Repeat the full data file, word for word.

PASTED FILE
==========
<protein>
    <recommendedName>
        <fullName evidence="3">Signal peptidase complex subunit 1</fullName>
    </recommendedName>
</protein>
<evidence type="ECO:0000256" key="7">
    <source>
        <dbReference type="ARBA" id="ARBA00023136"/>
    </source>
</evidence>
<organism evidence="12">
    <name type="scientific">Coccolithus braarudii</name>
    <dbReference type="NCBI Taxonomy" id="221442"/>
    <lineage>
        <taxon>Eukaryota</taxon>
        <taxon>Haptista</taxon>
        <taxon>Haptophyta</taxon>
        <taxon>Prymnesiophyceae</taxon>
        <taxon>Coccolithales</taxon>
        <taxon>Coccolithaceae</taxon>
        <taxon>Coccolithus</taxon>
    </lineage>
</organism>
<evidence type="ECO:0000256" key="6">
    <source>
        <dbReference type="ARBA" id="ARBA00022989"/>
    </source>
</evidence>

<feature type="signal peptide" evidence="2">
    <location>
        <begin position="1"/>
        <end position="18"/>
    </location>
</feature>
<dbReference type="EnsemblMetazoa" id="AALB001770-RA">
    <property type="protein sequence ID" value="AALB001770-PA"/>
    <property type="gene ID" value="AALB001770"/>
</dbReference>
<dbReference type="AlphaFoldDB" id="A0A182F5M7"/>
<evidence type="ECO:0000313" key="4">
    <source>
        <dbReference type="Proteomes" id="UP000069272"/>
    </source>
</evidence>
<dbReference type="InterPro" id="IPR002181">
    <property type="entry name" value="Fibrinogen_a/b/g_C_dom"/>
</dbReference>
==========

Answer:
<protein>
    <recommendedName>
        <fullName evidence="3">Signal peptidase complex subunit 1</fullName>
    </recommendedName>
</protein>
<evidence type="ECO:0000256" key="7">
    <source>
        <dbReference type="ARBA" id="ARBA00023136"/>
    </source>
</evidence>
<organism evidence="12">
    <name type="scientific">Coccolithus braarudii</name>
    <dbReference type="NCBI Taxonomy" id="221442"/>
    <lineage>
        <taxon>Eukaryota</taxon>
        <taxon>Haptista</taxon>
        <taxon>Haptophyta</taxon>
        <taxon>Prymnesiophyceae</taxon>
        <taxon>Coccolithales</taxon>
        <taxon>Coccolithaceae</taxon>
        <taxon>Coccolithus</taxon>
    </lineage>
</organism>
<evidence type="ECO:0000256" key="6">
    <source>
        <dbReference type="ARBA" id="ARBA00022989"/>
    </source>
</evidence>

<feature type="signal peptide" evidence="2">
    <location>
        <begin position="1"/>
        <end position="18"/>
    </location>
</feature>
<dbReference type="EnsemblMetazoa" id="AALB001770-RA">
    <property type="protein sequence ID" value="AALB001770-PA"/>
    <property type="gene ID" value="AALB001770"/>
</dbReference>
<dbReference type="AlphaFoldDB" id="A0A182F5M7"/>
<evidence type="ECO:0000313" key="4">
    <source>
        <dbReference type="Proteomes" id="UP000069272"/>
    </source>
</evidence>
<dbReference type="InterPro" id="IPR002181">
    <property type="entry name" value="Fibrinogen_a/b/g_C_dom"/>
</dbReference>